Wednesday, September 28, 2011

Dog Days

So unless you live in Austin, the dog days of summer have probably given way to some cooler, if not soggier, weather. But if your idea of a "dog day" is one spent with your pooch, you probably already know that vacations and canines don't always mix. More and more hotels are getting on board with pet-friendly policies, but most are not really set up to accommodate you and your hound. Have you ever tried to share a Motel 6 with a bernese mountain dog? Let's just say two's a crowd, and leave it at that. Pet-friendly timeshares, on the other hand, typically come with multiple bedrooms, extra bathroom, and designated living and dining areas. Not only does this give you more room to move, but it more closely resembles your setup at home, making it easier for the two (or more) of you to get into a routine.

Of course you wouldn't leave your dog alone at home unattended for an entire day (would you?), and so you shouldn't do it on vacation either. Some resorts have excellent kennels nearby, and a few even offer a "doggy day care" for a fee. Which is fine in a pinch, but you really need to work your dog into your vacation plans. I am sorry to report that unless your furry friend is a service dog, Las Vegas Casinos and all Disney parks are off limits. Ditto for the Smithsonian and other museums, as well as water and themed parks. You'd think this all would go without saying. But you would also think that pregnant women would know that they shouldn't go zip-lining, or that tequila and skydiving are a bad combo. Alas, the things I have seen in my ambassadorial duties.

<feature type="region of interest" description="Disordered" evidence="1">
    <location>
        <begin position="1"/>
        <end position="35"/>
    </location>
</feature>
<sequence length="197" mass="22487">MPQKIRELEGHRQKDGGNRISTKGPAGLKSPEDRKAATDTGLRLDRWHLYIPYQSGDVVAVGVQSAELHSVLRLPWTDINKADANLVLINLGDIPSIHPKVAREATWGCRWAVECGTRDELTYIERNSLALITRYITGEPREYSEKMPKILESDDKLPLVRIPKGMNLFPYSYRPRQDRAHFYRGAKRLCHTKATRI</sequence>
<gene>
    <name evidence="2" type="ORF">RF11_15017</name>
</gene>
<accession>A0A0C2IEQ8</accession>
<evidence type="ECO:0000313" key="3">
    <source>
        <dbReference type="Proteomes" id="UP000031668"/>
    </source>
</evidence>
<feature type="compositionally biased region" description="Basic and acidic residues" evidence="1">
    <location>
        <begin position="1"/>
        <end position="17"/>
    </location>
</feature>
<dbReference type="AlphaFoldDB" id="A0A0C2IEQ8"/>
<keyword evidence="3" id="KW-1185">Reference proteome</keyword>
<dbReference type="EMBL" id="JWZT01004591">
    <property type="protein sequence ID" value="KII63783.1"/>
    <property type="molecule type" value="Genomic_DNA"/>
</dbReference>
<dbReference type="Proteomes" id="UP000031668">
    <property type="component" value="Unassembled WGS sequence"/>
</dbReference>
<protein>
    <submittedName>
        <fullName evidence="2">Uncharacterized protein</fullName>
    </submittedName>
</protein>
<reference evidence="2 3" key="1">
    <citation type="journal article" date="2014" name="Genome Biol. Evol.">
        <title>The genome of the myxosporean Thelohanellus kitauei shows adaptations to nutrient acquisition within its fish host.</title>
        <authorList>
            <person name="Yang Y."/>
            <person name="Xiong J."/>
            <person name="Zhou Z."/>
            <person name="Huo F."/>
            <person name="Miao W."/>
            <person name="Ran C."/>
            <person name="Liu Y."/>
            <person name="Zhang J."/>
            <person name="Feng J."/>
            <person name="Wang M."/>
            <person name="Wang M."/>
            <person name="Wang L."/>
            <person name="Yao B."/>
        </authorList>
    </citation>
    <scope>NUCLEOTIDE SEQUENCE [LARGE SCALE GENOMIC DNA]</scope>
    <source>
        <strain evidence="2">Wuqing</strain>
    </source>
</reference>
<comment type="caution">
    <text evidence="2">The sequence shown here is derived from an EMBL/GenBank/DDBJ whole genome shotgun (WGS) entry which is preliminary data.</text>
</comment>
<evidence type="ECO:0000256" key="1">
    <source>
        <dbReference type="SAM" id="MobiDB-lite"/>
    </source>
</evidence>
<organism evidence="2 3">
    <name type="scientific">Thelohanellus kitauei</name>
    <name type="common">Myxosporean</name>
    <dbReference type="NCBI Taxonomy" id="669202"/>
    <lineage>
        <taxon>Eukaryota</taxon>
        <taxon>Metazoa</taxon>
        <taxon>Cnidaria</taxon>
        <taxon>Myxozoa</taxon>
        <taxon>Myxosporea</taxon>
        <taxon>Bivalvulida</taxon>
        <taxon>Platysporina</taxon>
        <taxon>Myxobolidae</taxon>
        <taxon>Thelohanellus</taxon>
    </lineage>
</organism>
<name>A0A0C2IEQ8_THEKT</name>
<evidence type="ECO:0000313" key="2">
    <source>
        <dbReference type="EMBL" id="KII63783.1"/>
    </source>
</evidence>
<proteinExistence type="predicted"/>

So obviously some destinations are better than others when Fido is tagging along. Beaches are popular with people and pooches. While some beaches prohibit dogs, and most others restrict their access in some way, you can almost always find a way to get some sun and fun, as well as time with your pet. Florida, Oregon, California, and Florida's coasts are all considered to be pet-friendly, and also home to many timeshare resorts. Or how about a lake or the mountains? Better yet, how about a lake and the mountains? Lake Tahoe, Big Bear Lake, and Lake Havasu City - to name a few - are all great family destinations, with or without dogs. These areas also have some of the highest concentrations of public land in the form of national, state, and local parks, which are typically open to pets with well behaved owners, if you know what I mean.

Maybe you are more of a city slicker, and think that you will have to board your dog for your vacation week. While that is an option, you might want to take a closer look at San Diego, San Francisco, or Boston. In addition to having great parks, dog runs, and timeshare resorts, these are notoriously impossible cities to drive in. But, they are famously walkable. And as anyone who owns a dog knows, a tired dog is a good dog. Further, more and more restaurants are offering outdoor seating, even in urban areas. This may have started as a way to accommodate smokers, but it is turning out to be a boon for restaurants with dog-owning patrons. Just about every board of health in the country prohibits dogs from being inside an eatery (other than service dogs), but a deck or patio is fair game. Unless of course your dog smokes.

A final word about pet travel, coming from someone who travels for living: not everyone is as crazy about your dog as you are. I know, I know, it's shocking and unbelievable. After all, he's so cute. Perhaps he is, but I still don't want him jumping up on my clothes and licking me in the face. I also know that his mouth is cleaner than mine, but that's not really saying much, is it?

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